Everlasting Light

Light is beautiful.  It illuminates a world of beauty for us to appreciate while giving us a tool to decipher the riddles of the universe.  In astronomy, it’s always about more photons! Because more photons = more data = better results.  But in an increasingly technological world, more photons can be a bad thing.  Especially when the artificial photons overpower the natural. I was lucky to spend most of my youth living away from the bright lights of the city, but with the sprawling metropolis of Toronto to the South, I could always see the orange glow that blocked out...

Astrophotography: First go at Luna

The Spring has been a bit slower than I would have liked in terms of astrophotography.  I have seen a lot of fantastically clear evenings, but have been plagued by a lack of time and a few technical issues that have kept me from getting the many hours of practice needed to become competent.  I did manage to purchase an inexpensive adapter to use my camera with my telescope, giving me a ton of new options for photography, as well as a ton of new challenges. The two main problems I had, and need to address in the future, are...

Relative Time: Photography Year 2

Last year after getting a Canon DSLR camera, I spent as much time as I could doing some basic astrophotography.  I took photos of stars, planets, the Moon, and even did some star trails.  One thing I quickly realized is that there are limitations if you don’t have a tracking mount or a telescope adaptor.  The tracking gives you a method for taking longer exposures, and the telescope adaptor as expected gives you the ability to zoom in on distant objects. Even with these temporary limitations (I hope to invest in them someday) there are still a lot of options...

Mars in the Spotlight

On May 22nd, Mars will be at opposition.  It’s the astronomical term for when Mars and the Sun are on opposite sides of the Earth.  This makes the face of Mars fully illuminated from Earth, and also brings the Earth to it’s closest approach of Mars, at 75 Million Km.  Hubble images the red planet to celebrate the occasion. So get your telescopes out and be ready to take some pictures, because Mars is smiling! Mars will rise in the East at sunset, since they are on opposite sides of the Earth.  It will appear bright with a rusty hue, and...

New Kepler Planets Confirmed!

In a major announcement this week, researchers with the Kepler Space Telescope science team have confirmed the existence of 1,284 new planets that had originally been found by Kepler.  This is a huge leap in the number of confirmed planets, bringing the total to over 2,300. The previous science data collection done by Kepler was completed in 2013, so why is this new news? Well the exciting part is that these are confirmed planets.  Usually when Kepler detects a signal indicating a potential planet, it needs to be verified by using some of the larger ground-based telescopes.  Kepler is not immune...

The How and Why of Planet Nine

It hasn’t been found yet – let me make that clear.  But with evidence that it should exist, astronomers are looking more closely at the proposed planet nine and how it might have formed, and how it could have ended up in such a distant orbit. When you start to think about how a planet ten times the mass of Earth could have ended up more than ten times as far from the Sun as Neptune, a few scenarios pop into mind: It was formed in the inner solar system, where interactions with gas giants or another star pulled it out It formed...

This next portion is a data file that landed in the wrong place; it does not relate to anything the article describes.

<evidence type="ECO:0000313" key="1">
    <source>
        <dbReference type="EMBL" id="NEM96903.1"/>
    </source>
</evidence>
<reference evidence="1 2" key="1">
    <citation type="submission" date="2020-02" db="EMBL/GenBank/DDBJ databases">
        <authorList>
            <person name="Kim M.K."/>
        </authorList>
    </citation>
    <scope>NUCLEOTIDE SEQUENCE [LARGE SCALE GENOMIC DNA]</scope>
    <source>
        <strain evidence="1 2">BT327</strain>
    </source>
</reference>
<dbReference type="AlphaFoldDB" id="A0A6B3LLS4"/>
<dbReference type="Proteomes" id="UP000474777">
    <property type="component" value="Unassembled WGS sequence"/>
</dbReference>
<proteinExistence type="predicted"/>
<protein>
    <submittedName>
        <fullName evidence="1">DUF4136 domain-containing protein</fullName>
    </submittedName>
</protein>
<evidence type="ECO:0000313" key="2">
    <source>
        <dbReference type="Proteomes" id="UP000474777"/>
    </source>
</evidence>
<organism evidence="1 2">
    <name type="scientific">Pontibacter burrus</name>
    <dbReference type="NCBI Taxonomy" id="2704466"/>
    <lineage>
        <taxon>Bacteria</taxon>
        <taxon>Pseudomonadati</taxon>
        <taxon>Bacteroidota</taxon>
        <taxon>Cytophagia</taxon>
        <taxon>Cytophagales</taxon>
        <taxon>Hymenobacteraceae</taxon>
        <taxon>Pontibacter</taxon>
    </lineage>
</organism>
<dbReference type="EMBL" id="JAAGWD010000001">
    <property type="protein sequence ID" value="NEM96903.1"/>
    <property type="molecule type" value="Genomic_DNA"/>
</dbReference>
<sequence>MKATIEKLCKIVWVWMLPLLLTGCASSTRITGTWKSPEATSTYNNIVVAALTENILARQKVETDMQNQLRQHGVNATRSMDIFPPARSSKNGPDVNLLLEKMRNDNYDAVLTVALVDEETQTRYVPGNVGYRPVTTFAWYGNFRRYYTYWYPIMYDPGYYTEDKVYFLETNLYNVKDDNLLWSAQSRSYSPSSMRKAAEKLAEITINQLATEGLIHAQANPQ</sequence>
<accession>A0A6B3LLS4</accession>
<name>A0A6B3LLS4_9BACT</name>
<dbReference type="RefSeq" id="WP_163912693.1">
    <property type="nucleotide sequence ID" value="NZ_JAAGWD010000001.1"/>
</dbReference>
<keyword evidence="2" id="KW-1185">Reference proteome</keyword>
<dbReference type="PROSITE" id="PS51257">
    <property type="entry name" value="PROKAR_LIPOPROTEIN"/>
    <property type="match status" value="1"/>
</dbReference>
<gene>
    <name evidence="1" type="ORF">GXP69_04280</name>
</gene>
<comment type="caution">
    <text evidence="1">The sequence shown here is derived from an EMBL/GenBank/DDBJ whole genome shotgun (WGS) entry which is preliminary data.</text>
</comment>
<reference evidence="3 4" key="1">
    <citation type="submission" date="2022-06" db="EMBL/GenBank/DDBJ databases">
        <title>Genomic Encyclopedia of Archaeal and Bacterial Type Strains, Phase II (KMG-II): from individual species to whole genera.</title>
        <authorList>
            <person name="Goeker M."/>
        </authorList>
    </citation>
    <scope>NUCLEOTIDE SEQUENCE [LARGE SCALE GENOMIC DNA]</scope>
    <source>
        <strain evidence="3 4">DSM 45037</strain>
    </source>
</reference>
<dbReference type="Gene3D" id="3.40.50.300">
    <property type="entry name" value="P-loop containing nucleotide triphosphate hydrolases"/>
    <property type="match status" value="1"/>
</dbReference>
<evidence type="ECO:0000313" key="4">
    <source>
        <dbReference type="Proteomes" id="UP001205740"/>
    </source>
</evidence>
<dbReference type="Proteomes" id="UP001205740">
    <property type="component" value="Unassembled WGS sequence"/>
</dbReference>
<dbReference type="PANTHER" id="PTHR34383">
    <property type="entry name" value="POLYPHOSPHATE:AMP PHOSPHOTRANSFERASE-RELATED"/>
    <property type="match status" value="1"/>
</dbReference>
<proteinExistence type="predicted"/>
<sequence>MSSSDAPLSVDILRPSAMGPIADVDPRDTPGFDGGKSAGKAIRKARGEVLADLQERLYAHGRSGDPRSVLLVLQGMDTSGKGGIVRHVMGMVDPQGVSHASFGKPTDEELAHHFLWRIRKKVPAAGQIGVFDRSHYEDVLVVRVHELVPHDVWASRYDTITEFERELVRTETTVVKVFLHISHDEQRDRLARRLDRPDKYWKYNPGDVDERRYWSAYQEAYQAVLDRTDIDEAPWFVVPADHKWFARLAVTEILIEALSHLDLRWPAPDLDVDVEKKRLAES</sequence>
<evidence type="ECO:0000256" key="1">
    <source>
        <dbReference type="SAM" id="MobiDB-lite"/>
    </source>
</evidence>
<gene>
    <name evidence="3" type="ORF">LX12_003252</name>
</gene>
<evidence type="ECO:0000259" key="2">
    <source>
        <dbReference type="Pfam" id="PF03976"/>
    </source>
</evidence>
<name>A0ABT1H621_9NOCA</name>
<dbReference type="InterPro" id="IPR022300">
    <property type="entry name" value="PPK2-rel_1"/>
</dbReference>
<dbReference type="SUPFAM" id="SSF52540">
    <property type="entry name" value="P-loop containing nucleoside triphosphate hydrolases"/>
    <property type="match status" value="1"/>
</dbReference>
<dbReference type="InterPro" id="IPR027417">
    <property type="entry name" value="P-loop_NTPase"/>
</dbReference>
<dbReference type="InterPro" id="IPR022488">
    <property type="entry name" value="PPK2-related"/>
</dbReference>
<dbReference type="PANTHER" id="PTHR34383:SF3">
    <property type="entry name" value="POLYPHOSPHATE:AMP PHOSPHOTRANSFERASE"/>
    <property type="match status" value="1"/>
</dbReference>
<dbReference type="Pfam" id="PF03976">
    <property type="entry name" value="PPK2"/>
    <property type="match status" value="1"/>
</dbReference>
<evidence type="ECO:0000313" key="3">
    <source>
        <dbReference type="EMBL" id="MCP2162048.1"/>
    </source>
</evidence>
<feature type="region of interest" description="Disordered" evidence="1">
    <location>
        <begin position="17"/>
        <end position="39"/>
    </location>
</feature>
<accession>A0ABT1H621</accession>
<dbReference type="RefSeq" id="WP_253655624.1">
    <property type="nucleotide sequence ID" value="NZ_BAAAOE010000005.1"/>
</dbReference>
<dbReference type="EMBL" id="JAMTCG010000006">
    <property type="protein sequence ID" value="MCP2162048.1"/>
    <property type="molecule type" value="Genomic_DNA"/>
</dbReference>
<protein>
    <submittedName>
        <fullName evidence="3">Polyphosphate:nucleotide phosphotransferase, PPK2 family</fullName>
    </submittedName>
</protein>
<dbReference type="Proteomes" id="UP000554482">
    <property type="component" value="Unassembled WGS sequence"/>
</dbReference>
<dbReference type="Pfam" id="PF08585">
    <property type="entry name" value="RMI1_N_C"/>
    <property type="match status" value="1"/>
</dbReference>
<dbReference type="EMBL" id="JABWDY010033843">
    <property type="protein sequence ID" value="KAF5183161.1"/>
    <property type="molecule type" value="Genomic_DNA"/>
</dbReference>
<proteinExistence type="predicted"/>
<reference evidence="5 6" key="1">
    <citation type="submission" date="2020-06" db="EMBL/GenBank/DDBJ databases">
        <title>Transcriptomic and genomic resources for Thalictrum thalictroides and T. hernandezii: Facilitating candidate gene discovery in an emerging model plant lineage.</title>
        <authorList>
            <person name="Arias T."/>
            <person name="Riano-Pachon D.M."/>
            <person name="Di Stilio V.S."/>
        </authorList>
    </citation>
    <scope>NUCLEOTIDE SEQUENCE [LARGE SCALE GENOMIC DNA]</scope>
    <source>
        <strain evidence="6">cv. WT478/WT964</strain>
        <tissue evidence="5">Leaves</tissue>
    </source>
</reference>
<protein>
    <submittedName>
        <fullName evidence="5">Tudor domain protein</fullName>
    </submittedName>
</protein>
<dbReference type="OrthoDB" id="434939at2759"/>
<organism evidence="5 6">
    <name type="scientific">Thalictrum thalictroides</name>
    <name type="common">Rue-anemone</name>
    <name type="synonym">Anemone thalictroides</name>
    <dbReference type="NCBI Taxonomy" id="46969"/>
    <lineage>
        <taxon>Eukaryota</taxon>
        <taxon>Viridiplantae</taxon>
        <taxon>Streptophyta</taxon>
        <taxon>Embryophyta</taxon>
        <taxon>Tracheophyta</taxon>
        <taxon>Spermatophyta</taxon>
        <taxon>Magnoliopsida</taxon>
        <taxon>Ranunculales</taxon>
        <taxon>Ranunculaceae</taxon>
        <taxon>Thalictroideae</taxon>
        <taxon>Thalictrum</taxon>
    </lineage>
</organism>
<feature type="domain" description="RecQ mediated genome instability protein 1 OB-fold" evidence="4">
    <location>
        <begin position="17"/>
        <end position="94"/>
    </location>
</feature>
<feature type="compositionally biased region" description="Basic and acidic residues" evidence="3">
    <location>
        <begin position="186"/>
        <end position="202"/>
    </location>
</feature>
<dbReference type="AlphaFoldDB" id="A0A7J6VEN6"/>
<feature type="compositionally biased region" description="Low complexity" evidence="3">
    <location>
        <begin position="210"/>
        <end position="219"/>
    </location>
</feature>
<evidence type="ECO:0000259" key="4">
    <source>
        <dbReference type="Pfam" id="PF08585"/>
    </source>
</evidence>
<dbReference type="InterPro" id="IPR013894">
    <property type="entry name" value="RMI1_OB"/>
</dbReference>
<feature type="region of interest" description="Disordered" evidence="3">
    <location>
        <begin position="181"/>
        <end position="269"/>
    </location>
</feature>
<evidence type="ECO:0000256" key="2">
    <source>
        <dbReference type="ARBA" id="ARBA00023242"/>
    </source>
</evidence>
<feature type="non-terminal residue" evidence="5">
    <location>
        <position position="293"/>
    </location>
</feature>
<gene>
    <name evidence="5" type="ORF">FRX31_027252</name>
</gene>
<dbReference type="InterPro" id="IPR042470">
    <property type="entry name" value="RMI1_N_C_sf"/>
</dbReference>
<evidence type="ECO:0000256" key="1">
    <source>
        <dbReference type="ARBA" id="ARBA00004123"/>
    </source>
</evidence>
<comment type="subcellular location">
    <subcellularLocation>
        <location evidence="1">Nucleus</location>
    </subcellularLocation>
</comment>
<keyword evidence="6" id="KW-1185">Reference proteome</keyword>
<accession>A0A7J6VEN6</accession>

Three Nearby Earths

As the search for planets in the galaxy continues, there are two places to focus on: Distant stars with potential large planets, and nearby stars with potential small planets. If we are able to find Earth-like planets orbiting nearby stars, they will be prime targets for future generations to explore. Astronomers have just announced the discovery of three new planets orbiting a star only 40 light years from Earth.  The star is a very small red dwarf, only slightly larger than Jupiter, and even though it’s close to Earth, it can’t be seen with the naked eye or even with a large...

Makemake Moon

Hubble just discovered the newest moon in the solar system, a tiny rock orbiting the dwarf planet Makemake, far beyond the orbit of Neptune. The new moon is about 250 Km across, compared to the 1,400 Km wide Makemake.  It orbits in approximately 12 days, and has an edge on orbit, making it difficult to spot. “Our preliminary estimates show that the moon’s orbit seems to be edge-on, and that means that often when you look at the system you are going to miss the moon because it gets lost in the bright glare of Makemake,” said Alex Parker of...

Journey to the Center

As I’ve said before, the most powerful, most energetic, most intense processes happen in the center.  The gravitational center of the Earth, the Sun, and the galaxy are all places where temperature, pressure, and interactions of matter and energy are pushed to their limits.  When you look up to the sky it’s easy to see the Milky Way (unless you live in an urban center).  Do you ever wonder where the middle of it is? Where that supermassive black hole lies? Astronomers know where it is, but you need infrared cameras to see it past the thick dust that blocks...

Shock Breakout Visualized

I just released a post about the Kepler Space Telescope and its observation of the shock breakout of an exploding star, the exact moment when it’s considered a supernova.  Further to this I wanted to show some of the great visualizations of the event, and to show you just how energetic and luminous a supernova really is, compared to our Sun.   The video shows the shock breakout, the bright flash lasting an hour, before the star rapidly increases in brightness to it’s maximum.  Not shown is the gradual fading of the supernova, which can take days or even weeks....